Arizona Governor Signs Law to Protect Unborn Children With Genetic Abnormalities

April 27, 2021 Updated: April 28, 2021

Arizona Gov. Doug Ducey signed a measure into law on April 27 that seeks to protect unborn children from abortions performed strictly on the basis of genetic disorders, such as Down syndrome.

The law, which was approved by the state legislature last week, makes it a crime for medical providers to terminate a pregnancy knowing that the procedure was sought solely because of a genetic abnormality of a child, except in a medical emergency. The measure also prohibits public colleges and universities from performing an abortion, forbids mail delivery of abortion-inducing medication, and allows the father or maternal grandparents of an unborn child who was aborted due to a genetic disorder to sue on behalf of an unborn child.

“Every life holds immeasurable value—regardless of genetic makeup. Today, I signed legislation to prioritize life in our preborn children and protect those with genetic abnormalities,” Ducey said in a statement. “Arizona remains among the top pro-life states in the nation, and my sincere thanks goes to Senator Nancy Barto for her leadership and work on this life-saving issue and to those who supported this bill.”

The measure, dubbed SB 1457, also requires a doctor or abortionist to complete an affidavit stating that he or she isn’t performing an abortion because of the child’s genetic abnormality. It also requires the abortionist to inform the mother that it’s unlawful to perform an abortion due to the child’s race, sex, or genetic abnormality, and report any violations of the statute.

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An ultrasound is performed in an illustration photograph. (Illustration – Shutterstock)

The move to enact the law was celebrated by various pro-life and conservative groups including the Center for Arizona Policy, which had argued that the measure prevents discrimination against children diagnosed with a disability prior to birth.

“Arizona women will be ensured commonsense safeguards if they choose the abortion pill. Arizona taxpayers will not be forced to support abortions at public colleges and universities, and the laws of Arizona will be interpreted to value all human life,” the group’s president, Cathi Herrod, said in a statement.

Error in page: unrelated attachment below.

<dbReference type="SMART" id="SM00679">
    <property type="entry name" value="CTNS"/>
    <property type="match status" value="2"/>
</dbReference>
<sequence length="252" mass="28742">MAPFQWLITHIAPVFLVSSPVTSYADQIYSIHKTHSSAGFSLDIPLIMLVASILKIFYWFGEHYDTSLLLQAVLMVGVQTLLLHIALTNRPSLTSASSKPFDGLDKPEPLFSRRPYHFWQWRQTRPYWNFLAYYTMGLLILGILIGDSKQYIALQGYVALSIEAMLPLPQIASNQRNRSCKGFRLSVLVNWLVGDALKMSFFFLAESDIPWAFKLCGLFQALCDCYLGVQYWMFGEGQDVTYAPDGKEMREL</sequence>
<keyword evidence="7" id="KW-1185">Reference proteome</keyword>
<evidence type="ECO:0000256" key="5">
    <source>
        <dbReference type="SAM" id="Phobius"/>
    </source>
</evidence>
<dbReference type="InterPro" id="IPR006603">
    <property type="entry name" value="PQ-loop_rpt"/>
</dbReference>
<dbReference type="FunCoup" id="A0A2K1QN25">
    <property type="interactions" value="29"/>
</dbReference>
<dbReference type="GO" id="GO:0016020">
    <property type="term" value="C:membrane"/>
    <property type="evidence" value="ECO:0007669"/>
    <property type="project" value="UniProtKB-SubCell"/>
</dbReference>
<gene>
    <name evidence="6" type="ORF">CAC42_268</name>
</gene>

Meanwhile, the bill was opposed by state Democrats who argued that the bill is overly broad and intrusive and could potentially undermine a woman’s ability to access an abortion as allowed under Supreme Court precedents.

The Democrat lawmakers also took issue that the language of the bill confers “personhood” to an unborn child, meaning that he or she would be granted all rights, privileges, and immunities of any other citizen.

This means “any harm to the fetus may carry criminal or civil sanctions never before contemplated,” the lawmakers argued.

“Although the bill states the personhood status must be consistent with Supreme Court precedent, it is not hard to see how this provision could be easily interpreted to erase the universe of protections afforded to women under law of the land since Roe v. Wade and Planned Parenthood v. Casey.”

State Rep. Diego Espinoza of Tolleson was among Democrats who lamented the governor’s action.

“Gov. Ducey’s decision to sign SB1457 is not pro-life. It is anti-families, anti-woman, and anti-doctor. I’m disappointed to see Arizona moving in this direction, ignoring the needs and desires of doctors, women, and families for an extreme political agenda,” he wrote in a statement on Twitter.

The 6th Circuit Court of Appeals earlier this month ruled in a 9–7 en banc decision (pdf) to reverse a lower court ruling that blocked a similar law that seeks to prohibit Down syndrome abortions, known as the “Down Syndrome Non-Discrimination Act,” from being enforced.

The 2017 law prohibits a doctor from performing an abortion if he or she has knowledge that the mother’s reason for aborting the pregnancy is due to a prenatal Down syndrome diagnosis. Doctors who violate the law could be punished criminally and result in the revocation of their medical license.

Follow Janita on Twitter: @janitakan